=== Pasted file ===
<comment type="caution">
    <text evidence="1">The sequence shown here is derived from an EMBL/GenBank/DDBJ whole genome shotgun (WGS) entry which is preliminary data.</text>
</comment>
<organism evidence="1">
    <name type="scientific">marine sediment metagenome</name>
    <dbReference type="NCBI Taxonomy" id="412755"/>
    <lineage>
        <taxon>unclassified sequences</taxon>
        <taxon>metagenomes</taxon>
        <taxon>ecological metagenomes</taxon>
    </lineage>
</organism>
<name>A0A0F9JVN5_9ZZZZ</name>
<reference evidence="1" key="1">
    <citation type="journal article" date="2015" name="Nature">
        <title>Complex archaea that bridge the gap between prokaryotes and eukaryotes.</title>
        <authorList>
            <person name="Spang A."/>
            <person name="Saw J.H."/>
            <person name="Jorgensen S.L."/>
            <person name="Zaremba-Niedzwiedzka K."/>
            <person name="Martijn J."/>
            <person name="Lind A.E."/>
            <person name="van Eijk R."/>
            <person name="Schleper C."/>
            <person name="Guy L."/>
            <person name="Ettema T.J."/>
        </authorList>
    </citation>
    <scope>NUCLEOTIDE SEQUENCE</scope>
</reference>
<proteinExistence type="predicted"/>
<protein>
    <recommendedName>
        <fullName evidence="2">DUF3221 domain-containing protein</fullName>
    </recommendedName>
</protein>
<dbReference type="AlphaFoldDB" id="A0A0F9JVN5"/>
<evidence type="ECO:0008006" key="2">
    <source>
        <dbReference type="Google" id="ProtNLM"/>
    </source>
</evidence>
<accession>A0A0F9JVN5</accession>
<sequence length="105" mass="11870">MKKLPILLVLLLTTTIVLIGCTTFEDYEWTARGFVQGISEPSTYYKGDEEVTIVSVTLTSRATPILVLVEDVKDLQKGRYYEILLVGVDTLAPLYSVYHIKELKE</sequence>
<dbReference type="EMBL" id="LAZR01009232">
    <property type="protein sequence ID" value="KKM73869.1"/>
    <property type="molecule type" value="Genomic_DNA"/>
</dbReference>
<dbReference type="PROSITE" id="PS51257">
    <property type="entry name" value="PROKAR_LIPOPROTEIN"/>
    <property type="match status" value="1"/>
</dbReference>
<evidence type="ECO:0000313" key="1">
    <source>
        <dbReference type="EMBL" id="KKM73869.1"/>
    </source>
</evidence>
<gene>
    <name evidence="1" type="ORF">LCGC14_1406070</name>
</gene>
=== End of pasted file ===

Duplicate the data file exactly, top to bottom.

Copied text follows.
<comment type="caution">
    <text evidence="1">The sequence shown here is derived from an EMBL/GenBank/DDBJ whole genome shotgun (WGS) entry which is preliminary data.</text>
</comment>
<organism evidence="1">
    <name type="scientific">marine sediment metagenome</name>
    <dbReference type="NCBI Taxonomy" id="412755"/>
    <lineage>
        <taxon>unclassified sequences</taxon>
        <taxon>metagenomes</taxon>
        <taxon>ecological metagenomes</taxon>
    </lineage>
</organism>
<name>A0A0F9JVN5_9ZZZZ</name>
<reference evidence="1" key="1">
    <citation type="journal article" date="2015" name="Nature">
        <title>Complex archaea that bridge the gap between prokaryotes and eukaryotes.</title>
        <authorList>
            <person name="Spang A."/>
            <person name="Saw J.H."/>
            <person name="Jorgensen S.L."/>
            <person name="Zaremba-Niedzwiedzka K."/>
            <person name="Martijn J."/>
            <person name="Lind A.E."/>
            <person name="van Eijk R."/>
            <person name="Schleper C."/>
            <person name="Guy L."/>
            <person name="Ettema T.J."/>
        </authorList>
    </citation>
    <scope>NUCLEOTIDE SEQUENCE</scope>
</reference>
<proteinExistence type="predicted"/>
<protein>
    <recommendedName>
        <fullName evidence="2">DUF3221 domain-containing protein</fullName>
    </recommendedName>
</protein>
<dbReference type="AlphaFoldDB" id="A0A0F9JVN5"/>
<evidence type="ECO:0008006" key="2">
    <source>
        <dbReference type="Google" id="ProtNLM"/>
    </source>
</evidence>
<accession>A0A0F9JVN5</accession>
<sequence length="105" mass="11870">MKKLPILLVLLLTTTIVLIGCTTFEDYEWTARGFVQGISEPSTYYKGDEEVTIVSVTLTSRATPILVLVEDVKDLQKGRYYEILLVGVDTLAPLYSVYHIKELKE</sequence>
<dbReference type="EMBL" id="LAZR01009232">
    <property type="protein sequence ID" value="KKM73869.1"/>
    <property type="molecule type" value="Genomic_DNA"/>
</dbReference>
<dbReference type="PROSITE" id="PS51257">
    <property type="entry name" value="PROKAR_LIPOPROTEIN"/>
    <property type="match status" value="1"/>
</dbReference>
<evidence type="ECO:0000313" key="1">
    <source>
        <dbReference type="EMBL" id="KKM73869.1"/>
    </source>
</evidence>
<gene>
    <name evidence="1" type="ORF">LCGC14_1406070</name>
</gene>